I think you rightly identify that one of the biggest challenges TfL will face will be to scale its green initiatives to meet the 60% emission reduction target by 2025. You seem to suggest that the progress made thus far – a 10% reduction in traffic, a 5% increase in cycling – provides a solid start but is not sufficient. With respect to cycling, in particular, do you know what TfL has done in order to encourage behavior change among commuters (aside from simply improving the cycle road network)?
One question that comes to mind in thinking about London’s medium-term future is whether this 60% target will remain relevant and reachable in light of the city’s continued sprawl into Zones 4-6 (and potentially beyond)? If London’s population continues to grow and put pressure on existing infrastructure, it seems as though Joana’s suggestion of adopting more radical measures to reduce emissions may be necessary. Do you have any thoughts on what additional extreme measures might be? I’m thinking along the lines of Londoners having greater flexibility to work from home, but I’m also wondering how TfL would approach this and similar ideas. With whom would TfL have to partner to make changes that are well outside the scope of managing the tube, buses, and bicycle lanes?
Jasper, thank you for the insightful post! I think it’s great that you chose to inquire beyond the headlines to understand whether Starbucks is walking the talk, so to speak. Your third suggestion – that Starbucks should essentially conduct an analysis akin to activity-based costing to understand how individual products contribute to the company’s overall emissions – is creative and very thought-provoking. I’m wondering how realistic execution of this exercise would be in light of Eric’s question on whether Starbucks is genuinely concerned with countering the effects of climate change as a core component of its business strategy or whether it’s paying lip service to the issue in order to please customers. I suppose one place to start would be to understand where sustainability truly sits within the organization and how it affects decision-making at the highest strategic levels? Sam’s parallel between Starbucks and IKEA is on point; IKEA made the decision to incorporate sustainability as part of its growth strategy and seemed to allocate staff/ resources accordingly. I’m wondering whether Starbucks’ internal org chart would look similar, or whether it would mirror Siemens’ compliance department prior to its legal challenges (where the compliance department seemed to function merely as an afterthought with respect to the rest of the business)?
Zach – What an interesting (albeit extremely concerning) post! I find Barry Callebaut’s dual focus on increasing cocoa yield and improving farmers’ financial health to be an interesting, effective strategy in the smallholder farmer (or small to medium-sized farm cooperative) context. However, it seems like the yields still fall far short of the potential volume of 1,500 kilograms per hectare. I would be curious to understand what additional changes farmers or cooperatives must implement in order to significantly improve toward this potential yield. Are there inherent constraints on yield in the smallholder context, where increased investment in what you call straightforward techniques will only result in diminishing marginal returns, and more dramatic changes are required? Questions about the economic efficiency of smallholder farming, especially in sub-Saharan Africa, are becoming increasingly important as climate change-related challenges put more pressure on natural resources. There’s a strong argument that “leapfrogging” from family-owned farms to large farms (plantations) should not be pursued, as it will result in mass unemployment (See: https://www.theguardian.com/global-development-professionals-network/2015/feb/13/private-sector-africa-smallholder-farmers-training-diversification), but I wonder to what degree smallholder farms must scale up – and how quickly – in order to stay profitable under the pressures of climate change? I’d also be curious to know Barry Callebaut’s position on this question specifically in the Ghanaian context, where the environment may not be conducive to producing cocoa in the next 15 years.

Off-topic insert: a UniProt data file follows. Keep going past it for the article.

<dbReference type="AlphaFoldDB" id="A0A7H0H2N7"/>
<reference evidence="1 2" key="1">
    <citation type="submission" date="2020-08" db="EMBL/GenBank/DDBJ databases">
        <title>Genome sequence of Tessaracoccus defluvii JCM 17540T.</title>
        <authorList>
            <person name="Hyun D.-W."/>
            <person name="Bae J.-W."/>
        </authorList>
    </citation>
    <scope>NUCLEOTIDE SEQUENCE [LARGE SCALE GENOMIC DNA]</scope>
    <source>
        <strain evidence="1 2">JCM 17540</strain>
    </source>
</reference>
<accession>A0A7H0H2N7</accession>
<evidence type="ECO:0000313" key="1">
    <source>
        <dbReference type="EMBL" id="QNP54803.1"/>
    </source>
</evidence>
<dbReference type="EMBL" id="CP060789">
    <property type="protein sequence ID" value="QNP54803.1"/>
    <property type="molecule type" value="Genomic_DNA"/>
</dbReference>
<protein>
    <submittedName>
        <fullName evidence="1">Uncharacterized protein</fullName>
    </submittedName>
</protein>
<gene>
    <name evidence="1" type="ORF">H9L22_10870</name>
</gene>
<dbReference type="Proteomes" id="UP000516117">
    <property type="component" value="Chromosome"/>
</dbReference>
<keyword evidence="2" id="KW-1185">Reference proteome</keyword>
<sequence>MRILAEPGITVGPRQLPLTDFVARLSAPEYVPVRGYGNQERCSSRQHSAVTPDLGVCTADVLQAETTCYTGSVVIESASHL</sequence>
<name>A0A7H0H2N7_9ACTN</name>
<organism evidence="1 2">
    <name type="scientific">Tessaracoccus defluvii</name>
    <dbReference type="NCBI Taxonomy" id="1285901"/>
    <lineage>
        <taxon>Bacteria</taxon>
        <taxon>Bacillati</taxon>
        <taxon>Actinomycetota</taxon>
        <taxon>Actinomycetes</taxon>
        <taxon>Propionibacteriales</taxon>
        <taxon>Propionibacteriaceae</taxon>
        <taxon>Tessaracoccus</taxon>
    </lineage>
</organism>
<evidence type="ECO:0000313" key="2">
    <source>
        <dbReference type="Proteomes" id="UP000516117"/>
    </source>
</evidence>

What a fascinating article highlighting the threat infectious diseases will continue to pose in an increasingly interconnected world, especially under the pressures of climate change. Building off of Andrea’s comment above, I’m curious to understand how Sanofi intends to price (or has already priced) Dengvaxia. As of April 2016, the company stated that it had not yet decided on pricing, but according to the head of the Vaccine Unit at Sanofi, the vaccine would remain “affordable” and its “economic value will be higher than its cost” (http://www.wsj.com/articles/sanofis-dengue-vaccine-dengvaxia-recommended-for-use-by-who-1460715657). Given that Dengvaxia took decades to develop, I imagine Sanofi will have to carefully consider how to recoup its R&D costs; how will the company balance this consideration with providing rapid access to a vaccine that’s urgently needed, especially in developing countries where patients’ ability to pay is likely very low? Linked to the question of what is the “right” price is who, ultimately, will pay if patients cannot afford the vaccine? In the infectious disease space in global health more broadly, prevention, treatment, and program costs are often shouldered by donors (e.g., the Global Fund to Fight AIDS, Tuberculosis, and Malaria covers a significant percentage of the cost of many countries’ HIV, TB, and malaria programs). Is it realistic to think that a multilateral donor or individual governments will step in to pay?